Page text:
Bioenergy Sorghum Could Help with
Greenhouse Gas Emissions

Bioenergy sorghum may offer more than another energy supply; it may offer a “sink” for greenhouse gases, according to a Texas A&M AgriLife Research study.

Researchers in the Texas A&M University soil and crop sciences department have been measuring greenhouse gases from biofuel production scenarios to help quantify the carbon footprint of a bioenergy cropping system and evaluate compliance with federally mandated reduction goals.

The study, “Impacts of Biomass Sorghum Feedstock Production on Carbon Sequestration and Greenhouse Gas Emissions,” was funded by the AgriLife Research Cropping Systems bioenergy program and a USDA-National Institute of Food and Agriculture grant.

Frank Hons, professor of soil science and AgriLife Research faculty fellow; Joe Storlien, postdoctoral research associate; Jason Wight, assistant research scientist; and James Heilman, professor of environmental physics, jointly worked on the research.

Hons explained that bioenergy sorghum may play a significant role in future biofuel production as a high-quality biomass feedstock. To date, no studies have quantified life-cycle greenhouse gases from this source.

“Bioenergy crop production represents an opportunity for greenhouse gas mitigation in the U.S.,” said Hons. “Crop production systems can be a net sink or net source of atmospheric carbon dioxide, depending on a number of factors, including land management practices.”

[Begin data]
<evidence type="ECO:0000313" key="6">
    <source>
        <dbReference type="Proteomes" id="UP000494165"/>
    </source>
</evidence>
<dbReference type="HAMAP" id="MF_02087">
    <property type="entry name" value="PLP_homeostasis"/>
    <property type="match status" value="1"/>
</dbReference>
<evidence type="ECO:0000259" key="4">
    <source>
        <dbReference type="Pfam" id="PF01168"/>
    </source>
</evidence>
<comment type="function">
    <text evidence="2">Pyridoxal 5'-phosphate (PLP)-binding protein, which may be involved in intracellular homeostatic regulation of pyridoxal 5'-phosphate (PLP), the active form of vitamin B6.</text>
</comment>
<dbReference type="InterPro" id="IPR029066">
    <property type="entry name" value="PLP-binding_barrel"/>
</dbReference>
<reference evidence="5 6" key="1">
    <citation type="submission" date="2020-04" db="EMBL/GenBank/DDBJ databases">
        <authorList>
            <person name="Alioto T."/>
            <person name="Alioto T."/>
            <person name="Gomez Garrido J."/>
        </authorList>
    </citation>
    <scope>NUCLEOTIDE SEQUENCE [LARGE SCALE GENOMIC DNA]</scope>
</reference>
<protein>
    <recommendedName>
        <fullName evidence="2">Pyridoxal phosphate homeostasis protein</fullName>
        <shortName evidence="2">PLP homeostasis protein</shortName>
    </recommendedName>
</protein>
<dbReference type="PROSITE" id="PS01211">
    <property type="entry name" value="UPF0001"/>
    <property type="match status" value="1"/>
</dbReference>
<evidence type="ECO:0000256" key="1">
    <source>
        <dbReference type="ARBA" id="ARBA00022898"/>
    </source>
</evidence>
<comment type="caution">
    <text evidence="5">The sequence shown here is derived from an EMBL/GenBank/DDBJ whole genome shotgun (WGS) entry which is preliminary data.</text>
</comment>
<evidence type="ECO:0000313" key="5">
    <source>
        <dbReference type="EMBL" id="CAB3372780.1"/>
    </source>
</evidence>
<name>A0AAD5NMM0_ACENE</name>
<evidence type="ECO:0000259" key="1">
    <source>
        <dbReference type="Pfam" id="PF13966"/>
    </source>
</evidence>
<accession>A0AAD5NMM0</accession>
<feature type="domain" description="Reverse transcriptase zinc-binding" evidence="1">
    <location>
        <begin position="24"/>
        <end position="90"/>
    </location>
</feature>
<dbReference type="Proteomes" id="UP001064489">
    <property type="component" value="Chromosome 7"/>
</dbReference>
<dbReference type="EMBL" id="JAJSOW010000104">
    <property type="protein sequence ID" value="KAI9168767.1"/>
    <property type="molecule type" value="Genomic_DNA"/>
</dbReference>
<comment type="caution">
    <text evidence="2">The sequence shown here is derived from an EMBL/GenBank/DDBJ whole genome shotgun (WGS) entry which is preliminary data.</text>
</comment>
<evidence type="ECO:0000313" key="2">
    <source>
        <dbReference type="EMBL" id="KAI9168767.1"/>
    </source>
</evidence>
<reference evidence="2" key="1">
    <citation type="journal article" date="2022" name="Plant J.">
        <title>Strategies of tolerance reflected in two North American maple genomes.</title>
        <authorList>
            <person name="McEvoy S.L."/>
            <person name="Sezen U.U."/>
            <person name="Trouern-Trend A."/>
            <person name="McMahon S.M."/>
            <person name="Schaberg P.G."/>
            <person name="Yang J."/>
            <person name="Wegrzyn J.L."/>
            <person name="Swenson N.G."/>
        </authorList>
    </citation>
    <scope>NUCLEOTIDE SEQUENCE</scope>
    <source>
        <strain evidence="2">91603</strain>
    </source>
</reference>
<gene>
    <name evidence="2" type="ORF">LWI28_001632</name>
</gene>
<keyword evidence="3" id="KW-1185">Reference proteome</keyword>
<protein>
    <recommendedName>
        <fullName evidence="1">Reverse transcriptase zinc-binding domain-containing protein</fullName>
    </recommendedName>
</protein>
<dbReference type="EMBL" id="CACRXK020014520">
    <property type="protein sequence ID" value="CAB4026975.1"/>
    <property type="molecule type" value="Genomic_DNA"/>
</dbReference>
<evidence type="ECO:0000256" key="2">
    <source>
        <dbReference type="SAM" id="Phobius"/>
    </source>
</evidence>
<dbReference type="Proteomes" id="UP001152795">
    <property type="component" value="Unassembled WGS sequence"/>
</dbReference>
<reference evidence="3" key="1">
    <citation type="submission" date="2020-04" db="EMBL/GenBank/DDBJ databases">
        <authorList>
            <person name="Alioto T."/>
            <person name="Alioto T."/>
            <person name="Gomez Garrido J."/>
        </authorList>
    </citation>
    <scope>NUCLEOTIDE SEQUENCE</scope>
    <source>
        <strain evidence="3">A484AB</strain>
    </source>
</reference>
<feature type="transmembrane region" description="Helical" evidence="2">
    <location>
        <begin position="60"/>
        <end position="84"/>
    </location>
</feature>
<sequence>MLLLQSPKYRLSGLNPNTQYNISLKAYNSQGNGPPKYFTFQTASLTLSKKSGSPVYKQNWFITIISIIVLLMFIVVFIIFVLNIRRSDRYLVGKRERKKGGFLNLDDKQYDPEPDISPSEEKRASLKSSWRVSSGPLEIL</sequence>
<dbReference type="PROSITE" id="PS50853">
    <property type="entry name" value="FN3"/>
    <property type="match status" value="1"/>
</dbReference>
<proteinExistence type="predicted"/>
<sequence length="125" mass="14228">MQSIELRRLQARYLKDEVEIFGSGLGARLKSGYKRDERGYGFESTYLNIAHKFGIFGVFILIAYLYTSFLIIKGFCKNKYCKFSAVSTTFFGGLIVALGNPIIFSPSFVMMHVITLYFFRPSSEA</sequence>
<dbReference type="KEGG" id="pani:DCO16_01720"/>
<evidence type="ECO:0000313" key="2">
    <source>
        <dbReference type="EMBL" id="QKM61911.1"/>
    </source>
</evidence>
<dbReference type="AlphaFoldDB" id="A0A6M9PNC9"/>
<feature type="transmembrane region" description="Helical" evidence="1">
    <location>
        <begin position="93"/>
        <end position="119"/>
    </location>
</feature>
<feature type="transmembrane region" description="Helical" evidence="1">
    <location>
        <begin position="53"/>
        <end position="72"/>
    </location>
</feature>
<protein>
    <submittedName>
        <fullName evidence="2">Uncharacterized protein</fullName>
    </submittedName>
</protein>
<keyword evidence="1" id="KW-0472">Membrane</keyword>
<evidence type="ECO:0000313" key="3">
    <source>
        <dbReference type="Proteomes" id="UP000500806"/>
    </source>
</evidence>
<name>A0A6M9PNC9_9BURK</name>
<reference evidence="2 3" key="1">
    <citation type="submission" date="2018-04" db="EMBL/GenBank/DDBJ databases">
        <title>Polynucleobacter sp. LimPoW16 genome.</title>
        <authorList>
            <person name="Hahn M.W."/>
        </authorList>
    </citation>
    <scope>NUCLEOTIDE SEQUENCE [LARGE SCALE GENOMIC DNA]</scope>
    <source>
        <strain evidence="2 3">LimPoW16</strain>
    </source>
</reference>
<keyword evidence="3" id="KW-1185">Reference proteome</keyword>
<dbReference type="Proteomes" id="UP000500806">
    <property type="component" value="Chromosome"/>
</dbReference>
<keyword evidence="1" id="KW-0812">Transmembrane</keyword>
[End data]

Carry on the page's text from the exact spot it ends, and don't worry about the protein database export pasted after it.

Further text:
One objective of their study was to determine the effects of crop rotation, nitrogen fertilization and residue management on net greenhouse gas emissions from bioenergy sorghum production. The study analyzed direct and indirect greenhouse emissions, soil carbon sequestration to a 3-foot (ft.) depth, and theoretical biofuel yield from eight different bioenergy sorghum production scenarios.

Annual accrual rates of soil organic carbon were much higher than anticipated, ranging from 1.2 to 3.3 tons of carbon per acre across all treatment combinations, Wight said. The corn-sorghum sequence had a significantly lower annual accrual rate than monoculture sorghum.

“These results have significant implications for net greenhouse gas emissions, soil organic carbon sequestration and life-cycle analyses,” Hons said. “Few studies have quantified greenhouse gas emissions and below-ground carbon inputs from bioenergy sorghum, and further investigation is warranted.”

For more information please view the full release here.